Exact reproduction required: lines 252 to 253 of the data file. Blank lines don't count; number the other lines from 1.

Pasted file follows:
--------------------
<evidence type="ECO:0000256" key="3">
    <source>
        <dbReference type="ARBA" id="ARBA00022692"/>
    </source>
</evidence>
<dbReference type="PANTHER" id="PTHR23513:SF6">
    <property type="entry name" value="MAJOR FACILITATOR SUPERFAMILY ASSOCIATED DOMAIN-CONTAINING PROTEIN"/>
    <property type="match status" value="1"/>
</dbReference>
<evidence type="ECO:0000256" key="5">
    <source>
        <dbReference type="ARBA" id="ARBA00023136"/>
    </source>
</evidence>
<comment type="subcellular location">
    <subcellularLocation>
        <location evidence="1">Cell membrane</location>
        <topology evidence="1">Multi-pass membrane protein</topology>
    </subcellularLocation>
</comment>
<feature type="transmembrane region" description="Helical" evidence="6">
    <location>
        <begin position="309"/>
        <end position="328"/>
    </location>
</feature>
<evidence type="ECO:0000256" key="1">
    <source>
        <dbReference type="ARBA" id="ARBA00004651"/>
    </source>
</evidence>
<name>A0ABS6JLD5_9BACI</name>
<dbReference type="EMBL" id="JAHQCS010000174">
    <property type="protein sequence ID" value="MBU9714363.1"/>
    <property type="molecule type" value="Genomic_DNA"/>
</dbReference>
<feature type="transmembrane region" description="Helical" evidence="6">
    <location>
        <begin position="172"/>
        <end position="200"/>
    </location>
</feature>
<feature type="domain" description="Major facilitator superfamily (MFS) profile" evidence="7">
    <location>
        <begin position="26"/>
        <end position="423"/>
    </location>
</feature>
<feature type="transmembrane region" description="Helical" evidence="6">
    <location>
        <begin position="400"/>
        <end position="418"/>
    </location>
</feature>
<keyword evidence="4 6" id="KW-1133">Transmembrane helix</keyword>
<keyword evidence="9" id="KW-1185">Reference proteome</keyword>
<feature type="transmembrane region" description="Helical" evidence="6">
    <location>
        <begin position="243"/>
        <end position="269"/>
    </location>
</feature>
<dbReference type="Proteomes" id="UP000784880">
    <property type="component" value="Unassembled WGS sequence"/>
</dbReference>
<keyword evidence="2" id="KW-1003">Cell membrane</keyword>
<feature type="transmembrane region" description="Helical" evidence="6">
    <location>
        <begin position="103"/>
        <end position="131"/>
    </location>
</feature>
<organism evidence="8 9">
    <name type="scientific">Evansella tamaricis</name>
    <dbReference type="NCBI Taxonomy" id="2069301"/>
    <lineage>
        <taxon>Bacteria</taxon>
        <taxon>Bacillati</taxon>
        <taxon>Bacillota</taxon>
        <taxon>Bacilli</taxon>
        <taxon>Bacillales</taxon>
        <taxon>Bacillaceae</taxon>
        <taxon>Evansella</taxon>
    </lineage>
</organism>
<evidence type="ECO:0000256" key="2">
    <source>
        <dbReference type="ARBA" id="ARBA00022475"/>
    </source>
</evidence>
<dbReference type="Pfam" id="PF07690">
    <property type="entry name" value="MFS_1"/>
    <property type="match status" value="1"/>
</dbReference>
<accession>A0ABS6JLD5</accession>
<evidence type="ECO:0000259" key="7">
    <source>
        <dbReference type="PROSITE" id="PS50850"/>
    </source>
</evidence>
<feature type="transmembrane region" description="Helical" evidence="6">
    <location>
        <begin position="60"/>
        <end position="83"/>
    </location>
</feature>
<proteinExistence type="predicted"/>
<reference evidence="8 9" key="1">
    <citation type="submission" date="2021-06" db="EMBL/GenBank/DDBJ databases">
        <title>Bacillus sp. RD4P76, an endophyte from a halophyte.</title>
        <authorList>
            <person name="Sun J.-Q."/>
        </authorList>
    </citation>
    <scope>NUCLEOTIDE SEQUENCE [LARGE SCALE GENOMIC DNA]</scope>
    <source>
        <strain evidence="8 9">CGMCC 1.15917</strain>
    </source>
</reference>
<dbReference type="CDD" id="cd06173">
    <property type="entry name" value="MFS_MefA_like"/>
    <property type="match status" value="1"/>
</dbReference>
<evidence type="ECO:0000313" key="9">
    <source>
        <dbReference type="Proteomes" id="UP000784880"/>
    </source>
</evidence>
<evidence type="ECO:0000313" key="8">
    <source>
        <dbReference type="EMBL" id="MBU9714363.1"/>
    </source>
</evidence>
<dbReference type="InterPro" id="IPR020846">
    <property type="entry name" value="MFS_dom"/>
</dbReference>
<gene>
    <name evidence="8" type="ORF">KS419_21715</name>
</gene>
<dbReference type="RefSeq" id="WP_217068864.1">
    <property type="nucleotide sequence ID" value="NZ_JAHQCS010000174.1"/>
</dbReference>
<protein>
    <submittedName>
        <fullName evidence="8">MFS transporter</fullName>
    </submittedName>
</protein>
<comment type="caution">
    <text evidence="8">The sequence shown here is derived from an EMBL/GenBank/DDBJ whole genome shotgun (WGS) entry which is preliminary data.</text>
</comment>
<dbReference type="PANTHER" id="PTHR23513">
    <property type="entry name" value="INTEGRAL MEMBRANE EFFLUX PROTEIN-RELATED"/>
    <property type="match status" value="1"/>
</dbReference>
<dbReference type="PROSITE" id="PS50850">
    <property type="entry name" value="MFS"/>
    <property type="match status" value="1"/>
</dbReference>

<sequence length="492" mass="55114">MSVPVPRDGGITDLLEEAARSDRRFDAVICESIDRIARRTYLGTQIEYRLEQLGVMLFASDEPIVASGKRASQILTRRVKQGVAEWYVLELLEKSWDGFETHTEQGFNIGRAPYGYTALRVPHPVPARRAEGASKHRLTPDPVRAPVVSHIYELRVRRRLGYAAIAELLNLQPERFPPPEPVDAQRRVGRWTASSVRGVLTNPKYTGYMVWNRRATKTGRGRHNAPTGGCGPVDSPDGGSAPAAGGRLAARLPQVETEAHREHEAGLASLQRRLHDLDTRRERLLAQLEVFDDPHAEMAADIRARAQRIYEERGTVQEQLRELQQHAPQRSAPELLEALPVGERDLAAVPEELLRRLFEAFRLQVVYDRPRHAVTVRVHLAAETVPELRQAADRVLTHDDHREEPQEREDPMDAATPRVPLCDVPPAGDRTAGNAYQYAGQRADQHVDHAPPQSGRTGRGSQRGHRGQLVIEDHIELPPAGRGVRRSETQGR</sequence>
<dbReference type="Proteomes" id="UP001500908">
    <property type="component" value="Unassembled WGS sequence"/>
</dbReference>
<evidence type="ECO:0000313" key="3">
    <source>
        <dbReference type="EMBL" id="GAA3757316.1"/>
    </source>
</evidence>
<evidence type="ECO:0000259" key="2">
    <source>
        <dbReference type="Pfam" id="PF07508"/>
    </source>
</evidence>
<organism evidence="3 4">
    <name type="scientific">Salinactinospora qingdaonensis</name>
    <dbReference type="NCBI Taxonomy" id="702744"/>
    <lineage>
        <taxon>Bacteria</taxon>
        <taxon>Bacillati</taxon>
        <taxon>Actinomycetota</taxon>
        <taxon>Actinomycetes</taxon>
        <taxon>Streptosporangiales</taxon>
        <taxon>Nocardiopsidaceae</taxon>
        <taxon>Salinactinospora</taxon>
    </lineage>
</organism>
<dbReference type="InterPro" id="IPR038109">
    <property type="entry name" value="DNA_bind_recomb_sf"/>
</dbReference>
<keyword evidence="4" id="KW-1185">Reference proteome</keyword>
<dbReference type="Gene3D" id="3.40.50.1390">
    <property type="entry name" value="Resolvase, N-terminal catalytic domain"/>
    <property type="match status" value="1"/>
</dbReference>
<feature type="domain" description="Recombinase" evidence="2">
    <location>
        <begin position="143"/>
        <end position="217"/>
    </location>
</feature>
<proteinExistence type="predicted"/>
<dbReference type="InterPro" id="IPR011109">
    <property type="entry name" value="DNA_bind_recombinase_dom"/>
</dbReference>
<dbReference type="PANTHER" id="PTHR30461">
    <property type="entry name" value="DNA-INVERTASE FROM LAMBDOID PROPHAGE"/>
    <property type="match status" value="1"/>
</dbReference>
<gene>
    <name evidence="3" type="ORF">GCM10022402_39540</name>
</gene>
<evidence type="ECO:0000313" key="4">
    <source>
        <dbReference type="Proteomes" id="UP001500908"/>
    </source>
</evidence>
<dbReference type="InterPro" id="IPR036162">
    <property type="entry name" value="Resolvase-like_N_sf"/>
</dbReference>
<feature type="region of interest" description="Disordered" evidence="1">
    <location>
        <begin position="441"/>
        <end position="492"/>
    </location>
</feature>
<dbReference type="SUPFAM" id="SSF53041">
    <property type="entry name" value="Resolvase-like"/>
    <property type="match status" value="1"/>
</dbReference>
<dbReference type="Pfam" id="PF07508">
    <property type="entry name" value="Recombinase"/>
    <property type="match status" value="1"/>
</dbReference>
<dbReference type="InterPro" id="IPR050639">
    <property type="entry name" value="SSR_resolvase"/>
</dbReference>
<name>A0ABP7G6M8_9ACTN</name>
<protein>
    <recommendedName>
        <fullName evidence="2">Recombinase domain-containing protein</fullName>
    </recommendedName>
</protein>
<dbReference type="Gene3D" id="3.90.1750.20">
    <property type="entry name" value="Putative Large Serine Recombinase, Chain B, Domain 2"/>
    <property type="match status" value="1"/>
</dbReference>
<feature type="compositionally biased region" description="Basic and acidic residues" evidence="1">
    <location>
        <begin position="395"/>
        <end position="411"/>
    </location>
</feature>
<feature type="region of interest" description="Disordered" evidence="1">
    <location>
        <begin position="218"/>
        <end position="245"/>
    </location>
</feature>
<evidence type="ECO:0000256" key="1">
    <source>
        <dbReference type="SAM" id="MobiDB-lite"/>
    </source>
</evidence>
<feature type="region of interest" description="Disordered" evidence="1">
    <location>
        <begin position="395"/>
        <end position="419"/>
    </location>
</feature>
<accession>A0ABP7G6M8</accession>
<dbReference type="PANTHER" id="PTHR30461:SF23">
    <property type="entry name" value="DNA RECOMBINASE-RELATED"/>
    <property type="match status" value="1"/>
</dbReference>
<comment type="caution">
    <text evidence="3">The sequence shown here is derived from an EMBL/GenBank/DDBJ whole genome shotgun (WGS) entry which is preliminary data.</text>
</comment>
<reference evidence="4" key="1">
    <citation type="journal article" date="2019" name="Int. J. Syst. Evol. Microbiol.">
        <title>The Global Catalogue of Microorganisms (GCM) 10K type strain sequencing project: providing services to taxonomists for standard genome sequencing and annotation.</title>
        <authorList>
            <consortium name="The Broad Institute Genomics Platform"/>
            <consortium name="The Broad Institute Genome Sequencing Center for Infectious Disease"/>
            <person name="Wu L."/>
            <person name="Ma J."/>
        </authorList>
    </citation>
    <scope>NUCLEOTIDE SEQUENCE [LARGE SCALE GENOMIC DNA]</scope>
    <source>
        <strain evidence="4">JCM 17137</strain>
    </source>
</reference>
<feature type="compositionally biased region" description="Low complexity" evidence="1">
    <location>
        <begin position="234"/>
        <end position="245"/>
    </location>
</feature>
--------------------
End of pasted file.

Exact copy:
<feature type="region of interest" description="Disordered" evidence="1">
    <location>